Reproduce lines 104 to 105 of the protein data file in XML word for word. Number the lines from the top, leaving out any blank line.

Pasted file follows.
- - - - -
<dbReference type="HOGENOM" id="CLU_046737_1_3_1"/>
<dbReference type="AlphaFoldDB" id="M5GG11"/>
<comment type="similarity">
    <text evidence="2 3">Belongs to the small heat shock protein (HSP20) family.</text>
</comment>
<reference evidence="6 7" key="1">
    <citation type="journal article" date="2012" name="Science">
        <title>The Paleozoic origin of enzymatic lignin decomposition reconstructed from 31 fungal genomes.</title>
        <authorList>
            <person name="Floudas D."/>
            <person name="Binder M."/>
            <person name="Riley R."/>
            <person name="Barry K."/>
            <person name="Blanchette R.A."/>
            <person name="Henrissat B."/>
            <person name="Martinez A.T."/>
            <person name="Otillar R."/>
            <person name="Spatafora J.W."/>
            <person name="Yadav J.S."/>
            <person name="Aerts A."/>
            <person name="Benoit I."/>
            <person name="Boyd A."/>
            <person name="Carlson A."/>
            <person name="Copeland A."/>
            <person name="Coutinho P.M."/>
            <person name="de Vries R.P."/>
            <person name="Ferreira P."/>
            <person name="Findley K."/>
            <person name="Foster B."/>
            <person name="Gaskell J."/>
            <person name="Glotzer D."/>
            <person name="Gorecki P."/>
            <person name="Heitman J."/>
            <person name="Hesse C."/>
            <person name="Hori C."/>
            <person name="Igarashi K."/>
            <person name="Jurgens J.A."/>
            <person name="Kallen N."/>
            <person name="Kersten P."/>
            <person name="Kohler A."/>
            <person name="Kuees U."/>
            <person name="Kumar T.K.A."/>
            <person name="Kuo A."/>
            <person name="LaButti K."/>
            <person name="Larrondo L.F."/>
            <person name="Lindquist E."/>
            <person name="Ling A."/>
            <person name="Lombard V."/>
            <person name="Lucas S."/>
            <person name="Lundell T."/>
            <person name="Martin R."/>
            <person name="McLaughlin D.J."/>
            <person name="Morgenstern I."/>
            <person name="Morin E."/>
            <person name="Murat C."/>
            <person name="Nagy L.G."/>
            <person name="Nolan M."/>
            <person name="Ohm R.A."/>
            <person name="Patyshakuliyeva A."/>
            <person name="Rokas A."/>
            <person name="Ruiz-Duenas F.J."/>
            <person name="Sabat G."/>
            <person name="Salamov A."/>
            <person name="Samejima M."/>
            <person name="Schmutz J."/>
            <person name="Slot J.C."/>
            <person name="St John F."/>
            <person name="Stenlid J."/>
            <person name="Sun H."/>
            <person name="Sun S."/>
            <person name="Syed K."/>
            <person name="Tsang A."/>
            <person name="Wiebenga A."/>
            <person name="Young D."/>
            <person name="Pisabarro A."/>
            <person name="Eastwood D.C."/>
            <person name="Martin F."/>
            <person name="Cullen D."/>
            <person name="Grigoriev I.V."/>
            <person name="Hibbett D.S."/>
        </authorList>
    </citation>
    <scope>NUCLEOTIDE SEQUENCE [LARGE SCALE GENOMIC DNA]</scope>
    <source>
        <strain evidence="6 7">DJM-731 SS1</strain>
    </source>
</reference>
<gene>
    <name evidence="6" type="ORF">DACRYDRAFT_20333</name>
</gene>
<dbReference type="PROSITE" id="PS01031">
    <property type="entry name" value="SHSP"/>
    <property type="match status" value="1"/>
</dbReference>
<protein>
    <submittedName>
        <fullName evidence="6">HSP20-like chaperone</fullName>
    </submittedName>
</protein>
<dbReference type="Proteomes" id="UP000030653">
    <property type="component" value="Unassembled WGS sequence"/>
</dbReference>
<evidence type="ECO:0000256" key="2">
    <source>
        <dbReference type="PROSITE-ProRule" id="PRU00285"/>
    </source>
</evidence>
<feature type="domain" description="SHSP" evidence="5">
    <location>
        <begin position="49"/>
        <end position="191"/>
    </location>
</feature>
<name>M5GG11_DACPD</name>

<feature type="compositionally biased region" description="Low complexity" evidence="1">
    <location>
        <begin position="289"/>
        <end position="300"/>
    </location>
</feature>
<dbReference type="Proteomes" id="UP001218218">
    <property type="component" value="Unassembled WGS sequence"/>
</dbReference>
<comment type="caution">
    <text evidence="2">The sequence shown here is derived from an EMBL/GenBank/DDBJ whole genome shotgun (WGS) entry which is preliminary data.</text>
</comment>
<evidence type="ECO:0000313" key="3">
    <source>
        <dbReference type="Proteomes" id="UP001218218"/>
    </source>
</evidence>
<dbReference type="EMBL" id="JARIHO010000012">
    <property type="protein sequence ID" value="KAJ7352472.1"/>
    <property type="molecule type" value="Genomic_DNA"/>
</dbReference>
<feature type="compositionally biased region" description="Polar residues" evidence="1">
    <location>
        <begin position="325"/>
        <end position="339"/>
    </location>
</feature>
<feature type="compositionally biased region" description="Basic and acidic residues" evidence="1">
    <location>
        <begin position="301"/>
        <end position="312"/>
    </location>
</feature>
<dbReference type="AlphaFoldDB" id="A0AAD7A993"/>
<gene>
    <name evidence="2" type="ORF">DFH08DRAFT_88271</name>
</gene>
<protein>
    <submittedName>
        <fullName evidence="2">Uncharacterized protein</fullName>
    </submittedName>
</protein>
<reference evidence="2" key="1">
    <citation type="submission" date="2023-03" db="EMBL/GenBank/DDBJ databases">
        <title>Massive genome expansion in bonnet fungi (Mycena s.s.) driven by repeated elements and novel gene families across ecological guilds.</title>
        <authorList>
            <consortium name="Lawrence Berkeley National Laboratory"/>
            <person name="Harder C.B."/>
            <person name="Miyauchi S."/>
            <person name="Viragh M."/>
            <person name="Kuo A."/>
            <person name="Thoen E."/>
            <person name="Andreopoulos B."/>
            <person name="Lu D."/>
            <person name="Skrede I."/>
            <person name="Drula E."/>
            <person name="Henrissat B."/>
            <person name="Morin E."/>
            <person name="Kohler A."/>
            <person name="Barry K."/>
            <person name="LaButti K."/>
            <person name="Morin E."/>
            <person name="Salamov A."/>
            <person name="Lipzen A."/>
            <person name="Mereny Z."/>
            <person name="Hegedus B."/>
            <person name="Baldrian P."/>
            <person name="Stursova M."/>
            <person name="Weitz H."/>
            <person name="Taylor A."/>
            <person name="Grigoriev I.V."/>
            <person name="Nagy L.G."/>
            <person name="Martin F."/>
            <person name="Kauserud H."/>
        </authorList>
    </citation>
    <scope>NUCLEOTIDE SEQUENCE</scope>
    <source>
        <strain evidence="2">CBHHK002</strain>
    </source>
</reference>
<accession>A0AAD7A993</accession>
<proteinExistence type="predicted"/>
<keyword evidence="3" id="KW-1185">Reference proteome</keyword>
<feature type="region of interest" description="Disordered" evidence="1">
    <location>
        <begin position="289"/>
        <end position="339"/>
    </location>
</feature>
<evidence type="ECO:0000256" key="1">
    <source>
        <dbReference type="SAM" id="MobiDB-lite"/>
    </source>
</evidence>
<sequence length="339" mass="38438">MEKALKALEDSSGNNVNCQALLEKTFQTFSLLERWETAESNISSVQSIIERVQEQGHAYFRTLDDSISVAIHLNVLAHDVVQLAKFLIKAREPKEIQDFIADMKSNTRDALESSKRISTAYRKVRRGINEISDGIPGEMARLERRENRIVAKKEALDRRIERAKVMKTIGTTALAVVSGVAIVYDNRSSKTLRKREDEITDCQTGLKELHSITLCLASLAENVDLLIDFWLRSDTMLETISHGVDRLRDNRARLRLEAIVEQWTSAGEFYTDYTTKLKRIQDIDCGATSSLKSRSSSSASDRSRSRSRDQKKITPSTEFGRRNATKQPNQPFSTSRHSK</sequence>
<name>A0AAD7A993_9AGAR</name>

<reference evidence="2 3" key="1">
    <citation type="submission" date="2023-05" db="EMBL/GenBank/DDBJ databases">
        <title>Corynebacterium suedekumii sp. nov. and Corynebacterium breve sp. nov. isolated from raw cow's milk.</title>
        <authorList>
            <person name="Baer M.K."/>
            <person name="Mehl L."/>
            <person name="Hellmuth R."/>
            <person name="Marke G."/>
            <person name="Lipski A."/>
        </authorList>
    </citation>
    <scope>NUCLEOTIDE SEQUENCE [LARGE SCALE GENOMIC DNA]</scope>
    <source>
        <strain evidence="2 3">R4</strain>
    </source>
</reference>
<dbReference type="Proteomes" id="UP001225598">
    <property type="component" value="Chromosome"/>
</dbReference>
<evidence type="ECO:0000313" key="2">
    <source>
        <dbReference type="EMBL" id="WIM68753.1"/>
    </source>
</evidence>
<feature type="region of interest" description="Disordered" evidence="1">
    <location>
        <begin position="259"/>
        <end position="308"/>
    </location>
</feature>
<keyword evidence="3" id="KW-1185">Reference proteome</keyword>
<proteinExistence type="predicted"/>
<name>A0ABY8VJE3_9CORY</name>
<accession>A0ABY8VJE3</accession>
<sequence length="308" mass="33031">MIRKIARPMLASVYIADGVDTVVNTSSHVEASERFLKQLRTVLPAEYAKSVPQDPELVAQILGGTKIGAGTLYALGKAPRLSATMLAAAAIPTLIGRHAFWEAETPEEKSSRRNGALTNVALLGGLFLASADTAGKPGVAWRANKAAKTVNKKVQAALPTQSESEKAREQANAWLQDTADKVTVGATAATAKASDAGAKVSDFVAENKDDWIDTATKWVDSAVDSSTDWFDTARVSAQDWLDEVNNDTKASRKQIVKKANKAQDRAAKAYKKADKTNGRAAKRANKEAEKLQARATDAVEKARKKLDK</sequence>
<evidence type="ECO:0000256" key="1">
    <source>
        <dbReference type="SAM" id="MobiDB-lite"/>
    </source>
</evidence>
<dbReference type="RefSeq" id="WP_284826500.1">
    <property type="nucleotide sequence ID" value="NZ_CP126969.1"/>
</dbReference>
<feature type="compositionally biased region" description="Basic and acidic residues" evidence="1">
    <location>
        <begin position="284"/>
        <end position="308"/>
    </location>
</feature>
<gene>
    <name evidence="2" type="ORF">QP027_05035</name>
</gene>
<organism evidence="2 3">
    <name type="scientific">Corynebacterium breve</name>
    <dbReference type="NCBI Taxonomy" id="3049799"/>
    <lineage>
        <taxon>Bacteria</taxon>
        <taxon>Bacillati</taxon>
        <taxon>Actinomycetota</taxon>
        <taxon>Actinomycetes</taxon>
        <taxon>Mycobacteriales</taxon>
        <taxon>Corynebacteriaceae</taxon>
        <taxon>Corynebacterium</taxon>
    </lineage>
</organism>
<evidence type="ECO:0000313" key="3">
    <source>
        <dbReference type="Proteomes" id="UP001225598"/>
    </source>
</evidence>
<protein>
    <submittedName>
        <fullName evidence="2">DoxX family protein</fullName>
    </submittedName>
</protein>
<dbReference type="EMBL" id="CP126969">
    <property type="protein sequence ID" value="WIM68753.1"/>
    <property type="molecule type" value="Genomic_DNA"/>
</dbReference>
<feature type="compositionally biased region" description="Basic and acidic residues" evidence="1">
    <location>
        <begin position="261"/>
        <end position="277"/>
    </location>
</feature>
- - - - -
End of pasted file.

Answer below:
    <source>
        <dbReference type="PROSITE-ProRule" id="PRU00285"/>